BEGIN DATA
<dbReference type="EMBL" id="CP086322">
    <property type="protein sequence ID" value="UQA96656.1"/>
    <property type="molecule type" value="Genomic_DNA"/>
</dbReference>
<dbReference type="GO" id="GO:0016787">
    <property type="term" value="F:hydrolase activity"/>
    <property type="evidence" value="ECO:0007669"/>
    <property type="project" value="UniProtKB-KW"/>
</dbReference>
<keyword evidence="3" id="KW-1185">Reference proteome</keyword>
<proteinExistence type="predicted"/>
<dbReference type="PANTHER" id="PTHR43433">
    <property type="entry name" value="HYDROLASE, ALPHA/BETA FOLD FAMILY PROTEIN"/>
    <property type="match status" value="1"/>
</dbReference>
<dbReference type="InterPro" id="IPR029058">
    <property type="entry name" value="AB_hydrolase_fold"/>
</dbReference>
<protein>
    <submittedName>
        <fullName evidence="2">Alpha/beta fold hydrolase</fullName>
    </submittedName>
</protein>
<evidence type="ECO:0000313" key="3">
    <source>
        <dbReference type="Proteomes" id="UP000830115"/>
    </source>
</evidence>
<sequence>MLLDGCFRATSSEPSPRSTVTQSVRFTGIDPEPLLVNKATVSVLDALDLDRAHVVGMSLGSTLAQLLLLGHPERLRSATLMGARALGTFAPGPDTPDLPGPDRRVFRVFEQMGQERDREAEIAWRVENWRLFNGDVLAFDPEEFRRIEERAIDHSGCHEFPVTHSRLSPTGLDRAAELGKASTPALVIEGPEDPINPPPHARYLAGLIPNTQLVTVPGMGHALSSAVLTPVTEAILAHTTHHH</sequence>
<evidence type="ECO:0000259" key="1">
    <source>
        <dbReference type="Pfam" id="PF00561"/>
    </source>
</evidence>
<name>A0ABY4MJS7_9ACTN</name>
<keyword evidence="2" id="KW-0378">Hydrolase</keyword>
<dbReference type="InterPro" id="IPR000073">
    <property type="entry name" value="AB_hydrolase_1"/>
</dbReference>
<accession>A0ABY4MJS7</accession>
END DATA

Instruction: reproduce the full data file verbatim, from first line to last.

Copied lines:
<dbReference type="EMBL" id="CP086322">
    <property type="protein sequence ID" value="UQA96656.1"/>
    <property type="molecule type" value="Genomic_DNA"/>
</dbReference>
<dbReference type="GO" id="GO:0016787">
    <property type="term" value="F:hydrolase activity"/>
    <property type="evidence" value="ECO:0007669"/>
    <property type="project" value="UniProtKB-KW"/>
</dbReference>
<keyword evidence="3" id="KW-1185">Reference proteome</keyword>
<proteinExistence type="predicted"/>
<dbReference type="PANTHER" id="PTHR43433">
    <property type="entry name" value="HYDROLASE, ALPHA/BETA FOLD FAMILY PROTEIN"/>
    <property type="match status" value="1"/>
</dbReference>
<dbReference type="InterPro" id="IPR029058">
    <property type="entry name" value="AB_hydrolase_fold"/>
</dbReference>
<protein>
    <submittedName>
        <fullName evidence="2">Alpha/beta fold hydrolase</fullName>
    </submittedName>
</protein>
<evidence type="ECO:0000313" key="3">
    <source>
        <dbReference type="Proteomes" id="UP000830115"/>
    </source>
</evidence>
<sequence>MLLDGCFRATSSEPSPRSTVTQSVRFTGIDPEPLLVNKATVSVLDALDLDRAHVVGMSLGSTLAQLLLLGHPERLRSATLMGARALGTFAPGPDTPDLPGPDRRVFRVFEQMGQERDREAEIAWRVENWRLFNGDVLAFDPEEFRRIEERAIDHSGCHEFPVTHSRLSPTGLDRAAELGKASTPALVIEGPEDPINPPPHARYLAGLIPNTQLVTVPGMGHALSSAVLTPVTEAILAHTTHHH</sequence>
<evidence type="ECO:0000259" key="1">
    <source>
        <dbReference type="Pfam" id="PF00561"/>
    </source>
</evidence>
<name>A0ABY4MJS7_9ACTN</name>
<keyword evidence="2" id="KW-0378">Hydrolase</keyword>
<dbReference type="InterPro" id="IPR000073">
    <property type="entry name" value="AB_hydrolase_1"/>
</dbReference>
<accession>A0ABY4MJS7</accession>